And it’s only fair if you raise the prices without scaring the customers away. Although it is not a customer-favorite method to combat inflation, if you do it thoughtfully, both the customer and the business will be satisfied with it.
Here’s how you can strategically increase the prices:
- Consider the cost you paid for the original product before inflation. (Old Purchasing Cost)
- See the cost you have to bear after inflation. (New Purchasing Cost)
- Determine the percentage change in the price.
Percentage Increase = x 100
- Factor in the increased shipping and overhead costs.
- Reset your final selling price.
Did You Know?
89% of small-business owners have increased their prices. (Source: business.org)
And you should do the SAME!
2. Think About Practicing Shrinkflation
With all the supplies and raw materials getting expensive, any small business owner is likely to end up considering:
- Higher product prices
- Smaller-sized products
This option#2 is called shrinkflation – shrinking the packages without dropping the prices. While consumers are wise enough to detect the changes in price, they are not very keen on the changes in gross weight and size of the product. According to Quartz, these are some of the businesses that shrinkflated their products:
- Doritos slimmed down by five chips per bag when the standard size decreased from 9.75 ounces to 9.25 ounces
- Bounty Triples lost three sheets per roll of paper towels when they went from 165 sheets to 147
- Crest 3D White Radiant Mint lost one brushing when a tube dropped from 4.1 ounces to 3.8 ounces
So, by reducing the amount of product while retaining its retail price, you can deal with rising costs. For example, if you run a home-based bakery and it takes 600g of batter to bake six cupcakes (100g of batter for each) on average.
You can now use the same 600g batter for baking eight cupcakes (75g batter each). It is an EASY way to deal with inflation in your day-to-day business activities.
3. Start Selling Them Up In Bundles
If you have a stock that moves slowly or some of the products on your store HARDLY get an order; get rid of it as soon as possible! Put them up on offers or start selling them in bundles. It is beneficial to follow this method since it helps:
- Clear out the old inventory
- Bring cash for your business
- Eliminate the less profitable products from your stock
Indeed, a win-win situation!
4. Re-Visit Your Marketing Spend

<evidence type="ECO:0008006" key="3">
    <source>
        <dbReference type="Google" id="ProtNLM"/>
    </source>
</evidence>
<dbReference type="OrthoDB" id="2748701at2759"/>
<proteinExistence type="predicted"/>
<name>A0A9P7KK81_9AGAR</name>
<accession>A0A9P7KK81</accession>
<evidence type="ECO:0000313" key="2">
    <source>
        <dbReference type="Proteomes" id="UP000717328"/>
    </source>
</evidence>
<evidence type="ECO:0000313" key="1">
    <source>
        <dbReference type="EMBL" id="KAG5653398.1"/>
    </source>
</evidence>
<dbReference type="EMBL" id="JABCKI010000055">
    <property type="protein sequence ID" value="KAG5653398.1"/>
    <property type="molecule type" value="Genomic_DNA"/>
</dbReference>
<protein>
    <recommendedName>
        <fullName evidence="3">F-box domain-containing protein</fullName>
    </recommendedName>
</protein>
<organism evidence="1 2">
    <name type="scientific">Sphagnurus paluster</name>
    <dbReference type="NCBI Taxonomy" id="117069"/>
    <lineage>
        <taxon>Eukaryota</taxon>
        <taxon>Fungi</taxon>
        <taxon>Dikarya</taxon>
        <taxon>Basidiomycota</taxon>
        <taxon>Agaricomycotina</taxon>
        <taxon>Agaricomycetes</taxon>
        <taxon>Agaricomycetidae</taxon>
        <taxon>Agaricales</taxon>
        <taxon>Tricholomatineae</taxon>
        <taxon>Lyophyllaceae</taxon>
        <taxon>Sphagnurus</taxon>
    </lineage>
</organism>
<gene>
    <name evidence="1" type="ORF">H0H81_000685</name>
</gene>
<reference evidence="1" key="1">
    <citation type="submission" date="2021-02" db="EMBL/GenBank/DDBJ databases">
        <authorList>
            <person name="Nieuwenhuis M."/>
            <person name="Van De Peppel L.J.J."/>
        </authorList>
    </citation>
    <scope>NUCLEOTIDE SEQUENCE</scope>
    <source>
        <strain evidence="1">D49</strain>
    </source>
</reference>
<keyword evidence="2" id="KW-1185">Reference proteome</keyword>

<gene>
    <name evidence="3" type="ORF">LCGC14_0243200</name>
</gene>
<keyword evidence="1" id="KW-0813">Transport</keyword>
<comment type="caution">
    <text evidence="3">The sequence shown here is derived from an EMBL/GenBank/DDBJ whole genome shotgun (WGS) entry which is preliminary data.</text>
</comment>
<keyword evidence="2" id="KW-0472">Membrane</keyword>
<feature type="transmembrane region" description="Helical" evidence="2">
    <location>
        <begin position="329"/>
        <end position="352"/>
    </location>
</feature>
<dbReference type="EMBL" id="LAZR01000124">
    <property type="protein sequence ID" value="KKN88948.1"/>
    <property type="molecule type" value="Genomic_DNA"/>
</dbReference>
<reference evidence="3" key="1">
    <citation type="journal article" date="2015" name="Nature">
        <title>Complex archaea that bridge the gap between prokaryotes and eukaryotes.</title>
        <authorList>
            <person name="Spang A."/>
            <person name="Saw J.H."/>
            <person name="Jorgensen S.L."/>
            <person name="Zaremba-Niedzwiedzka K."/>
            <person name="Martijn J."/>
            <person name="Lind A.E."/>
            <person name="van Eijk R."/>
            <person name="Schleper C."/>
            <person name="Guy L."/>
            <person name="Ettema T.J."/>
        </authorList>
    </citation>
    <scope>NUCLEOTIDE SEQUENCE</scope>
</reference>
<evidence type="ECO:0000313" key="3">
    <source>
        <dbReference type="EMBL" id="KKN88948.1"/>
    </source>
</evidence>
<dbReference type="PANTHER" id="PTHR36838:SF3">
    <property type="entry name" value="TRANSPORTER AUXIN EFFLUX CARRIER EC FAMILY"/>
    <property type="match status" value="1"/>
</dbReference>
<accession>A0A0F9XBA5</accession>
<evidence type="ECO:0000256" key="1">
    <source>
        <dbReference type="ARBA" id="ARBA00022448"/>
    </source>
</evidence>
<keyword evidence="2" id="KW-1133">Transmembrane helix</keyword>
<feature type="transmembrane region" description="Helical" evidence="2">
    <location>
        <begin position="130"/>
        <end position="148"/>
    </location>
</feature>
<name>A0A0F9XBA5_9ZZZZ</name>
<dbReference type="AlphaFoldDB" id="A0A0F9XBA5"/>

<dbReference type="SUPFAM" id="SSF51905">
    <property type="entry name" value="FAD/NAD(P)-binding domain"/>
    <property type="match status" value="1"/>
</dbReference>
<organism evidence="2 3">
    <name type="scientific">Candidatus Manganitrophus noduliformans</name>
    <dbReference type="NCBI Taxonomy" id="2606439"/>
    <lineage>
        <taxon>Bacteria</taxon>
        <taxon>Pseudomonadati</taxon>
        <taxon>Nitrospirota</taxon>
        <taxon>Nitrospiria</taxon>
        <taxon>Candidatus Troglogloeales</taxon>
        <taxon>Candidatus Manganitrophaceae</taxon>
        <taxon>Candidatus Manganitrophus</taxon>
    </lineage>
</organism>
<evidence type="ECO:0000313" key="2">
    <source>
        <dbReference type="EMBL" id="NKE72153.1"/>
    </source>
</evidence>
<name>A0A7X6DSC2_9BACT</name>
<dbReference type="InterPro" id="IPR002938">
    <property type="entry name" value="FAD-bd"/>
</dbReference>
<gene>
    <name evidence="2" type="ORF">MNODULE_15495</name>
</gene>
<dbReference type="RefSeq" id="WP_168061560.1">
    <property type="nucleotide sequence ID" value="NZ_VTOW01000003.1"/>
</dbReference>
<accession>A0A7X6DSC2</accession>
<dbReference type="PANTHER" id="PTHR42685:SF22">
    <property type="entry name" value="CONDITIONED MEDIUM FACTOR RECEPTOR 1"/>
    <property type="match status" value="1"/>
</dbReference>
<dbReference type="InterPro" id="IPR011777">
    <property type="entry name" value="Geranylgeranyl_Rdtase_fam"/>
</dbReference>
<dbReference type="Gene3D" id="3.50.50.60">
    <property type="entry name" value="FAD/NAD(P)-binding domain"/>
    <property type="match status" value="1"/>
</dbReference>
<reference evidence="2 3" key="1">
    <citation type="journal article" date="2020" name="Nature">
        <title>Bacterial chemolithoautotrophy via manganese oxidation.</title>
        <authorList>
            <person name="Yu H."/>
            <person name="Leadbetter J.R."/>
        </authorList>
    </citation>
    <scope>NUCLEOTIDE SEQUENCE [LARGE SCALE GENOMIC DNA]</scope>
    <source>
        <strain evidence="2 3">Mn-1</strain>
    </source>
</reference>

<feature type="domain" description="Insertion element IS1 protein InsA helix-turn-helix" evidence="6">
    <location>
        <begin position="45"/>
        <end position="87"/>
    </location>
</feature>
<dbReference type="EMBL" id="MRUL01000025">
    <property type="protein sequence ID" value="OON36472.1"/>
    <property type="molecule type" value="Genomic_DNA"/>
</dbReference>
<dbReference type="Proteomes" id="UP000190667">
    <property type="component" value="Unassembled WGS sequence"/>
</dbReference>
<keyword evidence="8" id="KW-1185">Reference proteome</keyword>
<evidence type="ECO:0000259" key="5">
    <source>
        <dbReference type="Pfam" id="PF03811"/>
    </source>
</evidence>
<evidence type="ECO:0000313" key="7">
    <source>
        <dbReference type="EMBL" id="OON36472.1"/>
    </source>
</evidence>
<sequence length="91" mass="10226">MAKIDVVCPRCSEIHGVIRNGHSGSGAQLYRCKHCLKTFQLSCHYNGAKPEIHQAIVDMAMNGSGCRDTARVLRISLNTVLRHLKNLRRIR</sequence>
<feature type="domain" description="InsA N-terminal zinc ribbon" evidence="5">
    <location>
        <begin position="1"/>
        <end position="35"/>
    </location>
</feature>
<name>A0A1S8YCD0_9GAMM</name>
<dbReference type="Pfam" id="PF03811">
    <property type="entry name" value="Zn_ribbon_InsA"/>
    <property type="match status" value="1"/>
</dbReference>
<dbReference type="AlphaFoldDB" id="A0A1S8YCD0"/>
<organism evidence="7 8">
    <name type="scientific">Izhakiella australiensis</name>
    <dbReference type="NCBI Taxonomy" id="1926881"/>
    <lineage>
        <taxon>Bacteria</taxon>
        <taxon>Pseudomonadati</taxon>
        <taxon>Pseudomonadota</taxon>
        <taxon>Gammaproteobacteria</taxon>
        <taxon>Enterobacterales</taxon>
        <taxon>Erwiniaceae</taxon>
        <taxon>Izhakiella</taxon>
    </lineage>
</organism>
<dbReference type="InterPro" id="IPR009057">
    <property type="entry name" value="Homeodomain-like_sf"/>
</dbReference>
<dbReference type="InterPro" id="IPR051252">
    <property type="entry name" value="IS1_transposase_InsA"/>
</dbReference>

Research indicates that cutting the marketing budget is the first step small-business owners take due to rising inflation. This is something you need to do MINDFULLY. Don’t cut your marketing spend altogether, rather optimize it. Invest in the right channels to stay on top of your customer’s minds.
You can do this by interacting with them on Linkedin and other social platforms. Also, limit your paid advertising campaigns that are not affordable for you anymore. Another great way to keep the revenue flowing is by asking your existing customers for referrals but this can only work if they are happy with your products & services.
5. Go Online On Marketplaces (It’s Low-Cost)
While you can’t control the economy, you can surely control how you respond to economic changes. There’s one thing you should always remember: No business is too small to sell online.
Complementing your physical business with a digital storefront goes beyond saving your time and labor cost. Best of all, it’s a low-cost way to diversify your income stream. So, as a small business owner, you must not overlook the power of online marketplaces, especially the ones that serve a dual function — trading & business networking.
One good example here is SeeBiz, a platform where building an online wholesale store is quick and easy. This means you don’t need to spend thousands of dollars on hiring a developer. So, navigate this inflation storm by showcasing your products to a wider audience.
6. Take Out A Small-Business Loan (If Needed)
You can make full use of the SBA (Small Business Authority) loans if the shock from inflation is too much to handle and you don’t want to shut down your business. These loans are very convenient. You can gradually repay the loans when your business grows and stabilizes.
There are many loan options:
- Guaranteed Loan Program
- SBA Express Loans Program
- SBA CAPLines
- SBA MicroLoan Programs
- CDC/504 Loan Program
- SBA HUBZone Programs
You can choose the one that best suits the needs of your business.
7. Try To Optimize The Interest Rates
Central banks use interest rates to control demand and inflation. If inflation is high, they raise their target for short-term interest rates. Higher interest rates make borrowing costs less attractive for firms and consumers, which leads to less demand for goods and investments. As we aforementioned, inflation is mostly caused by demand outstripping supply.
Thus, lowering demand to bring it in line with supply relieves the pressures that were raising prices. Central banks have a few different ways of affecting interest rates, but in the U.S. the main one is called “open market operations.” The Fed’s Federal Open Market Committee sets its target interest rate and then the Fed buys and sells bonds and other assets.
Specifically, in order to affect the money supply and the short-term interest rate. On the same note, low unemployment does not always cause inflation, yes. But, when an economy is running at or near full capacity, there’s a tradeoff between low inflation and low unemployment — at least in the short term.
The past few years of high inflation likely have roots in both supply and demand-side factors. On the supply side, there were shipping snarls and worker shortages caused by the COVID-19 Pandemic in general. And then again, combined with the spikes in energy and food prices caused by the invasion of Ukraine.
The cost of energy and shipping raised the price of lots of goods unexpectedly. And those increases then rippled through the economy. On the demand side, many countries funneled large sums of money to households and companies during the pandemic. In particular, to ensure that they could manage lockdowns and layoffs. Overall, that may have increased the money supply.
And, it may also have contributed to inflation. Demand for physical goods (cough, Pelotons, cough) rose dramatically during the pandemic. This is because consumers had money in their pockets and couldn’t spend it on restaurants or other services. No one knows for sure exactly how much these different factors contributed.
But, one study by economists at the New York Federal Reserve estimated that 40% of the rise in prices in 2021 was due to supply-side factors, and 60% to demand-side factors.